In 2004 Malawi began to offer antiretroviral therapy to anyone who needed it. This undertaking would have been ambitious for any nation, but it was unprecedented coming from one of the poorest countries in the world.
Health on Delivery examines this introduction of state-provided antiretroviral therapy from an ethnographic perspective. Moving from World Health Organization boardrooms in Geneva to clinics held under trees in rural Malawi, it studies the patients, healthcare providers, and policy-makers involved, considering how the rollout has impacted their lives and professions. In doing so, it examines both the challenges and successes of an ambitious attempt to provide universal HIV treatment with limited money, infrastructure, and human resources. As well as an important case study, the book also offers an analytic framework to address the processes by which global policy is made and implemented.
Engagingly written, Health on Delivery will be interesting reading for students and scholars of both anthropology and public health, as well as related disciplines such as geography, international politics and world development. It will also appeal to the general reader interested in global health policies and world development.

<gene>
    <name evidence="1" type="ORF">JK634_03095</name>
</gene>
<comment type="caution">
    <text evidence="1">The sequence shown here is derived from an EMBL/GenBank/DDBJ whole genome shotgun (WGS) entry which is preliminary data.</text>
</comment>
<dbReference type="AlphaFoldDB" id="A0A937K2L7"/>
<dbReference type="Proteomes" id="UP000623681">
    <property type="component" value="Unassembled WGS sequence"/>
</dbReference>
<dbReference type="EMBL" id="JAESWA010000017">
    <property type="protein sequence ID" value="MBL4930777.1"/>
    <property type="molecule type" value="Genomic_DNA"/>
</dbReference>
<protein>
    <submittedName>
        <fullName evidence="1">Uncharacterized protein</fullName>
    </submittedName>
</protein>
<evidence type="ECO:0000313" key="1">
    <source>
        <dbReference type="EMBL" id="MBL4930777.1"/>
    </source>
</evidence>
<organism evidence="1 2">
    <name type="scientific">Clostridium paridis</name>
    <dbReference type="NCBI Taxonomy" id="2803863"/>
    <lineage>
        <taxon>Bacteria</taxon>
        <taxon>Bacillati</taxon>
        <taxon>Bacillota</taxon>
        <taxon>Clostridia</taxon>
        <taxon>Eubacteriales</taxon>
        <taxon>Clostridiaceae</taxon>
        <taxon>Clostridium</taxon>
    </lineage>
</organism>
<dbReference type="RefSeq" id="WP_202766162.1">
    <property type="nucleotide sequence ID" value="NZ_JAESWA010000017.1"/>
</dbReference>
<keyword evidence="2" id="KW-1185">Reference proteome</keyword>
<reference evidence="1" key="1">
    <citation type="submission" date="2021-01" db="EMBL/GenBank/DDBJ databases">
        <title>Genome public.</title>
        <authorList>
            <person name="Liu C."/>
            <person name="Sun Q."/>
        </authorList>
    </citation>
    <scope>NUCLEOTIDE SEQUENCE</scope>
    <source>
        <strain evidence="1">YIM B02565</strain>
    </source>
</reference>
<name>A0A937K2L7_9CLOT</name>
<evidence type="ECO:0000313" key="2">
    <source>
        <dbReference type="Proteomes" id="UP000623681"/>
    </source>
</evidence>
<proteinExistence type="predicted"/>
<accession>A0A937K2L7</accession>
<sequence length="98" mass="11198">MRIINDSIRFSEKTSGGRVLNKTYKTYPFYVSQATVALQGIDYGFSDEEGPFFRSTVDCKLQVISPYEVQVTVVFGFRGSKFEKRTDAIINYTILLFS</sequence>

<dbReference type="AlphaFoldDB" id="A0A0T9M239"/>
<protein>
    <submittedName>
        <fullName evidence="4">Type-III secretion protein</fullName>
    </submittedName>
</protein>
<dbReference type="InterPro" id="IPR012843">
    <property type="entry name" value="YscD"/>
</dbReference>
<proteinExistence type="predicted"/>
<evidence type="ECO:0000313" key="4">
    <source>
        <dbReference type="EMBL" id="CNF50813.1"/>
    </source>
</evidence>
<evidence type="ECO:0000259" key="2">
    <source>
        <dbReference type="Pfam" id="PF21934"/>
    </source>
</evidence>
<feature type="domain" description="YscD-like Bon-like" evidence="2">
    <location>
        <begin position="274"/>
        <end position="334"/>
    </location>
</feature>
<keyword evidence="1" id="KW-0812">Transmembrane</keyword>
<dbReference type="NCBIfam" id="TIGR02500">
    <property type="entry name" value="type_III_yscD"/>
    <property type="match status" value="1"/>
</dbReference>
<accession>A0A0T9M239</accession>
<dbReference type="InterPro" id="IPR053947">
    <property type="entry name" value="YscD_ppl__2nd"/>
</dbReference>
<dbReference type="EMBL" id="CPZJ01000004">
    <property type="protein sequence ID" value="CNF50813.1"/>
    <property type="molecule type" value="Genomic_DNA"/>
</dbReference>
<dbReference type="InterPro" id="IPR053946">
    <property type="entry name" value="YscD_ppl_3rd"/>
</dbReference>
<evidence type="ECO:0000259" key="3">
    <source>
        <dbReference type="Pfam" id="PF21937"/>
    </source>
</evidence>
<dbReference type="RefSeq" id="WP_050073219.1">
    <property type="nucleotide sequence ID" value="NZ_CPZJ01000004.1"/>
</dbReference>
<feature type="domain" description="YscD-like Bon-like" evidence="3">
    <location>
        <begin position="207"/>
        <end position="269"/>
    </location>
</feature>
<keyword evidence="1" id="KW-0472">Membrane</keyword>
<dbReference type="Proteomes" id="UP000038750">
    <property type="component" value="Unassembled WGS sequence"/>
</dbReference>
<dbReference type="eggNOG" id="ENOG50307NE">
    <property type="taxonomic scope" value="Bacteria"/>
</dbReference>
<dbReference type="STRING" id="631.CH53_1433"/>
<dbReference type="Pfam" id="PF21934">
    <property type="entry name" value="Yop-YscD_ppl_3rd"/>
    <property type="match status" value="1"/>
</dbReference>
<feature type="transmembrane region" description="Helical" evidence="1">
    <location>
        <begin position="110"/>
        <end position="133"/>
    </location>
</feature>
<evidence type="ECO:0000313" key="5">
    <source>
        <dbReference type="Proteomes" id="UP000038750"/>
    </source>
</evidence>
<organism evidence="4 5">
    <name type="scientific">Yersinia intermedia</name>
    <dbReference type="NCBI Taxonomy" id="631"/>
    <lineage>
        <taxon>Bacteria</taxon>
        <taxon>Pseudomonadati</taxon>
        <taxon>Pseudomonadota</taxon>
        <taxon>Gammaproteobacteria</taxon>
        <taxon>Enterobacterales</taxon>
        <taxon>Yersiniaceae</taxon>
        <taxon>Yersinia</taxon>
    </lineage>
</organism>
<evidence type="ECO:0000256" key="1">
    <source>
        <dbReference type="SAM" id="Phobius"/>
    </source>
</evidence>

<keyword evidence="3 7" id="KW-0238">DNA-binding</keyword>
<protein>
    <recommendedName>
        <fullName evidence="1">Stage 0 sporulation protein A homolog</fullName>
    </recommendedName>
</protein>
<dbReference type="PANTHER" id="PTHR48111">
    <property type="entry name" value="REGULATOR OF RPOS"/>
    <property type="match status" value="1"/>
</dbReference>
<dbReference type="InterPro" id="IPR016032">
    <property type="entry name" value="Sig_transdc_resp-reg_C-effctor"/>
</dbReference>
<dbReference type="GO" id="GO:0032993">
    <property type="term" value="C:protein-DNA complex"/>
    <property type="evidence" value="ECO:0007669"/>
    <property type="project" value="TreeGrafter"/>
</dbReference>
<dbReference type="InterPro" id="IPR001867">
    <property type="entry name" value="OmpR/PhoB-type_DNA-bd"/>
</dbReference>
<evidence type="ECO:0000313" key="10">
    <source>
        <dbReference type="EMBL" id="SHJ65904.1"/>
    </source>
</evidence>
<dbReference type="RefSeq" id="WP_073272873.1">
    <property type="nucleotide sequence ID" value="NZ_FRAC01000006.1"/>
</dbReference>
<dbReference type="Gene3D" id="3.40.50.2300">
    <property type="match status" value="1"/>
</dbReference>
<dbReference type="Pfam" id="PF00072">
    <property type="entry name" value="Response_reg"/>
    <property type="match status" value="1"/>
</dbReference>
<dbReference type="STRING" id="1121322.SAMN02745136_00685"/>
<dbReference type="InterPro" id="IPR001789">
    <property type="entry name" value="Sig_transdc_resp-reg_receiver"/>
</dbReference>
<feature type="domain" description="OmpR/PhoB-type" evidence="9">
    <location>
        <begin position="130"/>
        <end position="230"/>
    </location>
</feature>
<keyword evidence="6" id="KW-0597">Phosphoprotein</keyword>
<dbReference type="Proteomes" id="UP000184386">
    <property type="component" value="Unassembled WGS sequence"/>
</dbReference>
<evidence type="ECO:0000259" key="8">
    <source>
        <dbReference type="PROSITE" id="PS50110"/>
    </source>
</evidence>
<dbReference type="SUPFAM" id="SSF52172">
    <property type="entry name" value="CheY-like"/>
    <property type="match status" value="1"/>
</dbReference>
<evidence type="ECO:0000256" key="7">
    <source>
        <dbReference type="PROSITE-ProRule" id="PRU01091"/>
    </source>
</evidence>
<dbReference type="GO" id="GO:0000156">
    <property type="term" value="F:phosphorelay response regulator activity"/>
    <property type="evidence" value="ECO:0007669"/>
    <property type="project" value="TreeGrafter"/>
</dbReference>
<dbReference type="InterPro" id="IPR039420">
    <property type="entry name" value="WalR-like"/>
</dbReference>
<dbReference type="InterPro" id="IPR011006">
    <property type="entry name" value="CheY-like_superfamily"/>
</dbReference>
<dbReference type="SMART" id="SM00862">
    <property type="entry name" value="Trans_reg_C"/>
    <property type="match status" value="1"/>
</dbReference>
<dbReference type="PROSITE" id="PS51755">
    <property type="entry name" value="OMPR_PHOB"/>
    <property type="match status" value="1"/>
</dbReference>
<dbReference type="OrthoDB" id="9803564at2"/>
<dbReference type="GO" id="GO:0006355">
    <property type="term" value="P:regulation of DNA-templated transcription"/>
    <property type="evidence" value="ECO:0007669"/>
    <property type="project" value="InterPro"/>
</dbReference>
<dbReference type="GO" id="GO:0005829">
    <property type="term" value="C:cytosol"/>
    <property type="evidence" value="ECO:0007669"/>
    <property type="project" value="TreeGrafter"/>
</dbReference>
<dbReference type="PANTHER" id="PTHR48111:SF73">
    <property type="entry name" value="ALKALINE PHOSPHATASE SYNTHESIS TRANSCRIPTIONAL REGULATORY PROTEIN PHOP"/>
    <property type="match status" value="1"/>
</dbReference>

Hierarchies of Emergency: Global Policy and the ART Rollout in Malawi
Stretched Too Thin: Malawi’s National Shortage of Healthcare Workers
Relationship Matters: Patient and Healthcare Provider Experiences in an Antiretroviral Clinic
Reaching Out for Health: Strategies to Improve HIV Care in Village Settings
Conclusion - A Lesson in Healthcare Delivery: How Global Policy Translates into HIV Care, and What We Can Learn From It.
This series publishes books at the intersection of medical anthropology and global public health that use robust theoretical and ethnographic insights to develop practical public health solutions. Using accessible language to communicate complex global health problems, they examine concrete failures and successes in global health through an anthropological lens emphasizing historical, ecological, political, and sociocultural contexts. They also showcase leading methodological approaches, both qualitative and quantitative. The series publishes books in two formats: Tightly orchestrated edited volumes consisting of original writing by leading scholars advance major themes and methods and provide instructors with important new tools for integrating medical anthropology and global public health into the curricula of both disciplines. Short, single-authored books focused on a particular global health problem are constructed in three sections: a broad introduction to the problem and literature to date; a case study illustrating key issues and methods; and constructive solutions, including broader implications for application in public health programs.